Tuesday, May 23, 2006

Keeping it rolling


Title: Black Hawk War

Location: Anywhere on the isthmus - the episode detailed here happened “somewhere along the Monona shore of today’s Marquette neighborhood” – but we could probably put it anywhere.

Text: In the spring of 1832, the native Sauk Indians, led by a chief named Black Hawk, launched a series of attacks against the frontier outposts of settlers that were encroaching on their homelands in Wisconsin and Illinois. The settlers quickly formed militias and called in support from the regular army. The Sauk, unable to gain the hoped for support of other local Indian tribes, were soon outnumbered and on the run. On July 20th, a thousand Sauk warriors streamed across the isthmus you are standing on, closely pursued by three thousand mounted militiamen. One of the militiamen found an elderly Sauk man hiding in the thicket that covered the isthmus at that time, grabbed the man’s knife and scalped him with it. Unfortunately, the knife was rather dull and the man screamed terribly. The soldier retorted, “If you don’t like being scalped with a dull knife, why don’t you keep a better one?” The remark quickly became the slogan of the militia, who caught up to and slaughtered the fleeing Indians twelve days later. [Is this one too long? Maybe we can do it next to the plaque and take some of the history out of our text, assuming that they will get it from the plaque.]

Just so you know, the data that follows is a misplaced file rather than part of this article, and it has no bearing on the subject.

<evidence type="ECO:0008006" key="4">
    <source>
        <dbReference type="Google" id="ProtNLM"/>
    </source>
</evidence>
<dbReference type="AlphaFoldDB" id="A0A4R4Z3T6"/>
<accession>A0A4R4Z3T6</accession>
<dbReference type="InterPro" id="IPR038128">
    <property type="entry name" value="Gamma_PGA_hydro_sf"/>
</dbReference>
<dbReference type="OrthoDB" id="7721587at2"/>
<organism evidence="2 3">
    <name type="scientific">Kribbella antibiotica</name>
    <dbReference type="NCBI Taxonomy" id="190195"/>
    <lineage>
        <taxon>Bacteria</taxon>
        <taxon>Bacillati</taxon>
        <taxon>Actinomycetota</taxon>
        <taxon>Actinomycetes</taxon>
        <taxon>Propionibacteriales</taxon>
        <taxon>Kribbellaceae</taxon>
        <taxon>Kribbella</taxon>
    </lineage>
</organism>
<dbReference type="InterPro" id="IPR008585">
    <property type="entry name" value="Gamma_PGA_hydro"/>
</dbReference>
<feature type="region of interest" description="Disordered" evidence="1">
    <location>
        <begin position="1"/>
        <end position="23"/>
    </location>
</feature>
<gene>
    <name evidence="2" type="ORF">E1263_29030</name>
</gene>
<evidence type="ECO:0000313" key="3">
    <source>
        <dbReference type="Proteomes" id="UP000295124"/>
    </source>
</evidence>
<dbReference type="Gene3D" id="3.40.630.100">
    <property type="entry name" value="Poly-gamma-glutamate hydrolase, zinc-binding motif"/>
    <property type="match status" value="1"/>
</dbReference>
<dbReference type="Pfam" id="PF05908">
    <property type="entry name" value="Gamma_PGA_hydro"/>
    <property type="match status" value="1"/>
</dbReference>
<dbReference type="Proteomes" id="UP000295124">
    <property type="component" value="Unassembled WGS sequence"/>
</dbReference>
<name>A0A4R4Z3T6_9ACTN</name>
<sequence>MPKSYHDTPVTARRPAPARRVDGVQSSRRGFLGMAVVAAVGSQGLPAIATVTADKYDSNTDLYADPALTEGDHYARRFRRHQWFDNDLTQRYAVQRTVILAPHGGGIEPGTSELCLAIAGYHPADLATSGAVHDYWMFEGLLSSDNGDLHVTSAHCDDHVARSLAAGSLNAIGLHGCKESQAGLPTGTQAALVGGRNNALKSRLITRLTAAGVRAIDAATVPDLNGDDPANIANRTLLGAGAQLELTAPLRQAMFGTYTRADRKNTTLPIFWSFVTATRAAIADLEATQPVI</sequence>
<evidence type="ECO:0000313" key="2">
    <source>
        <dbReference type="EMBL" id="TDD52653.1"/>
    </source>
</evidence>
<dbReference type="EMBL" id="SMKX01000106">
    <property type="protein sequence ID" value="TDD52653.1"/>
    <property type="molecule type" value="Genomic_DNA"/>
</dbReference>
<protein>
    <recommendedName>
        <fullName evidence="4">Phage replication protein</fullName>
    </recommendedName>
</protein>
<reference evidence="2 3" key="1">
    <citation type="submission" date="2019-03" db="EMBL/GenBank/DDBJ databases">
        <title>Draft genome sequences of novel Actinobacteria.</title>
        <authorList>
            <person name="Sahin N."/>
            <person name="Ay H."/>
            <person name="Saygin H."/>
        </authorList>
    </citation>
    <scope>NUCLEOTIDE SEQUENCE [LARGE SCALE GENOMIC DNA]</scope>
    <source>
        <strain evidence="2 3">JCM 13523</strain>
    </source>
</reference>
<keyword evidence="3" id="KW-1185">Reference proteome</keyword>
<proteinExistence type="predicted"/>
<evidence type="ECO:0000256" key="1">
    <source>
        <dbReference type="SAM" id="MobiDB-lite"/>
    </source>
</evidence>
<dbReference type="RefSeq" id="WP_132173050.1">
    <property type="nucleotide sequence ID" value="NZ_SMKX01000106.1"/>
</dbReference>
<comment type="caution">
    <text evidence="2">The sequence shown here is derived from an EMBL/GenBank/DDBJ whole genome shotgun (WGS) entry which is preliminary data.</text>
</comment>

Challenge: Scalp somebody.

Media: Picture of Black Hawk



Title: Eyesores

Location: Everywhere – maybe this one can be given just as they leave the convention center

Text: Madison was not always the beautiful city you see around you. In the early years, it was essentially a dirty frontier town. As the city grew in population and significance, cleaning things up became an important civic goal. Newspapers in the 1850’s ran articles condemning homes that were not well kept and urging their owners to clean them up for the betterment of the entire community: “Nothing can be more disgusting than a shabby house with two or three fence posts in front, a few remnants of boards or rails giving the outline of a lot, some of the aquatic races sporting in a frog pond under the window, and a long-shanked porker snoozing on the doorstep. Such a specimen of domestic felicity passes all our comprehension…”

Challenge: Deteriorating fences and snoozing hogs are no longer much of a concern to Madisonians, but that is only because they have been replaced by more modern eyesores. Take a picture of the ugliest building you can find.

Media: Photo of a run down cabin.



Title: Breaking the Rules

Location: The terrace at Memorial Union, or anywhere along the lakefront.

Text: The University of Wisconsin’s students, like all young people, are occasionally prone to bending and even breaking the rules. This photo from 1935 depicts just such an occasion. In Madison at that time, men’s bathing trunks were perfectly legal, but both straps had to be on the shoulder if a man wore a tank suit. The fellow in the middle of this photo is clearly a rebel!

Challenge: Photograph someone doing something illegal, forbidden, or just plain morally reprehensible.

Media: Swimmers on the pier.

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